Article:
Saturday, September 24th, was the day of my big talk over at MOFGA’s Common Ground Fair in Unity, Maine. In the weeks leading up to the fair I’d spent the majority of my time packing, and immediately following the fair I launched into the #greatfarmmove so there really wasn’t time to share the story of that day’s events. However, I know how much you’d appreciate the details of that day’s adventures so we’re going to back-pedal a little bit today.
Talking about bees in central Maine
I’ve been doing these kinds of presentations since 2012, when I first began teaching a basic beekeeping course as president of the Somerset Beekeepers through the University of Maine’s Somerset County Cooperative Extension in Skowhegan. I frequently accept invitations to speak with various groups or in local classrooms to further promote bees and pollinator conservation in the central Maine area. You’d think I’d be used to it by now, but the Common Ground Fair was a big step up from my local scene here in central Maine and I fully admit that I was both excited and frightened by the prospect of speaking at the Common Ground Fair.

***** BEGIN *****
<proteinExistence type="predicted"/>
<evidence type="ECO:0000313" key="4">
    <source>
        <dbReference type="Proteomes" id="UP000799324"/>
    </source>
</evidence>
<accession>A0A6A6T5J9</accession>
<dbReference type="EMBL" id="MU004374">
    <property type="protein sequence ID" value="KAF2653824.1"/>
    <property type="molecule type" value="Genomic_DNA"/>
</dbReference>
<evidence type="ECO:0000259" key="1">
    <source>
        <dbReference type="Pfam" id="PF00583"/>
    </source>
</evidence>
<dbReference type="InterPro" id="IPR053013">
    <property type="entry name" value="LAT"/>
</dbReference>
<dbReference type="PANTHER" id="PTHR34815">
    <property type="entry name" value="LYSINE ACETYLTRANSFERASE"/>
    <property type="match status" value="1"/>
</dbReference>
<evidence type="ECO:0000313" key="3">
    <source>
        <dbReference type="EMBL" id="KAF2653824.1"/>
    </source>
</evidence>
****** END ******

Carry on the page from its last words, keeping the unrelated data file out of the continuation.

Friends and co-workers were all supportive and reassuring, so I mustered some courage and plowed onward. I revamped one of my favorite power point presentations, dubbed it “Pollinator Conservation Through Agriculture” and offered up the information to colleagues at Johnny’s Selected Seeds in a dry-run. The presentation was well received, and after some final tweaking I was satisfied with my power point slide show.
One small hitch